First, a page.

What is Calcium Acetate?
Calcium acetate is a chemical compound which is a calcium salt of acetic acid, exhibiting the formula Ca(C₂H₃O₂)₂. Its standard name is calcium acetate, with calcium ethanoate being its synthetic name. As a natural mineral that works by holding onto phosphate from the diet so that it can pass out of our bodies, it is often used to treat patients with end-stage kidney disease who are going through dialysis; it is also used as a food stabilizer commonly found in candy. It can be made by soaking calcium carbonate – which can be found in eggshells or limestone – in vinegar, when it commonly forms into white crystals.
In this overview, we’re going to be covering such topics as it’s uses, calcium acetate side effects, calcium acetate dosage, calcium acetate powder and where to buy it.
Bulk Supplements Fun Fact: The FDA approved calcium acetate in December 1990.
Calcium Acetate Uses
As we touched on above, it helps reduce phosphate levels in people with advanced kidney disease, as those with advanced kidney failure retain phosphate, leading to excessive phosphate in their bodies (a condition known as hyperphosphatemia). High phosphate levels cause hyperparathyroidism, which itself leads to abnormal bone formation and calcium deposits in tissues (x).
Calcium acetate is commonly synthesized under the following brand names:
- Phoslo Gelcaps
What is the Most Important Information You Should Know?
While we will get into specifics regarding side effects later on, we can tell you that you should not use it if you have high levels of calcium in your blood (calcium can also bind to other minerals such as phosphate, and aid in their removal from the body).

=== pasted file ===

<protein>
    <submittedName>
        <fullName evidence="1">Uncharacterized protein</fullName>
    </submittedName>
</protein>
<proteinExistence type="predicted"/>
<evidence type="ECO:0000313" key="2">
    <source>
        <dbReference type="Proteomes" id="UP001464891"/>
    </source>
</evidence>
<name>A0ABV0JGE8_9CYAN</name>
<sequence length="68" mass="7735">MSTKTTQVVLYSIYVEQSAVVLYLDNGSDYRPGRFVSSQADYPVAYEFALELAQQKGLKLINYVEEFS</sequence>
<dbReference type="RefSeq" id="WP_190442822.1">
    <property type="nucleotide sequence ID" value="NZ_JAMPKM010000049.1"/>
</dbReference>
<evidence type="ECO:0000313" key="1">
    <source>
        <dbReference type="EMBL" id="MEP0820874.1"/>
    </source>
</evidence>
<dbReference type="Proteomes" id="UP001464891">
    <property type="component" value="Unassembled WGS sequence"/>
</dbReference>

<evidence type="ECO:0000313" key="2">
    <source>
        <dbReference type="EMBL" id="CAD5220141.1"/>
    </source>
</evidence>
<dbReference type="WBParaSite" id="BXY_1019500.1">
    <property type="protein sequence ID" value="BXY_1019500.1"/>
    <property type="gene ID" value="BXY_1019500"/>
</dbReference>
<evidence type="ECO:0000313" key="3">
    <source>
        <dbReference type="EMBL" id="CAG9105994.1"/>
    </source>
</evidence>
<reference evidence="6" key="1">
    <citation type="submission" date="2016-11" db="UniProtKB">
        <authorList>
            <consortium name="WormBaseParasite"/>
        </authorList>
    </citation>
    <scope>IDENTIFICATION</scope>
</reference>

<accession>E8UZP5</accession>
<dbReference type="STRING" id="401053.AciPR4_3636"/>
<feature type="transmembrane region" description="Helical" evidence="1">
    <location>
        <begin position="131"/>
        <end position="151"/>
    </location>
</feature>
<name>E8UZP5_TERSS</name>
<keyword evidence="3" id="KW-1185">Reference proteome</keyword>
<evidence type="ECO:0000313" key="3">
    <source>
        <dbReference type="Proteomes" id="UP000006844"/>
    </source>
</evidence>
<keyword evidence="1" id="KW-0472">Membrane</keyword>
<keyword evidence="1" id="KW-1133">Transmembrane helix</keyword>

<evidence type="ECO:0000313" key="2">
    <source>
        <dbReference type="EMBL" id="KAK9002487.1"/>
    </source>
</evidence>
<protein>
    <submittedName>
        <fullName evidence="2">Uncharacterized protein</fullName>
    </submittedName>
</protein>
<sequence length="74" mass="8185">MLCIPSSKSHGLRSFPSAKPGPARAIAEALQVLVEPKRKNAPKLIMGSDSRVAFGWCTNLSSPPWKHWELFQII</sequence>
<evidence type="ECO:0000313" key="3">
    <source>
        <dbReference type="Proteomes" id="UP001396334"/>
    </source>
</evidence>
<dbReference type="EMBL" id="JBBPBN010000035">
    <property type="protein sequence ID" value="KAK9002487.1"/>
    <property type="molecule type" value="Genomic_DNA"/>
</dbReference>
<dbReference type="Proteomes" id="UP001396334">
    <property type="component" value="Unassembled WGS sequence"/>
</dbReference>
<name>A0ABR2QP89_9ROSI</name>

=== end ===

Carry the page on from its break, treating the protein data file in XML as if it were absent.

Further, you should consult a doctor or pharmacist regarding whether it is safe for you to use this supplement if you have other medical conditions or needs, especially:
- Worsening kidney disease
- If you also take digoxin (digitalis, Lanoxin)
Calcium acetate was once referred to as acetate of lime, with the anhydrous form being described as “extremely hydroscopic;” it is for this reason the monohydrate (Ca(CH3COO)2•H2O) is the more common form.
Okay, so let’s summarize what we have covered about calcium acetate up until this point, while adding in some interesting facts:
- In kidney disease, blood levels of phosphate may rise (a condition known as hyperphosphatemia), leading to bone problems; it binds phosphate in the diet to lower blood phosphate levels.
- Calcium acetate is used as a food additive, stabilizer, buffer and sequestrant, mainly in candy products under the number E263.
- Tofu is traditionally obtained by coagulating soy milk with calcium sulfate; ot has been found to be a better alternative, as being soluble, it requires less skill and a smaller amount.
- Due to its inexpensiveness, in alcohol it forms a semi-solid, flammable gel in the likeness of “canned heat” products such as Sterno; in fact, chemistry teachers often prepare what are known as “California Snowballs,” a mixture of calcium acetate solution and ethanol, to produce a gel that is whitish in color and which can be shaped to resemble a classic snowball. (x) (xx) (xxx)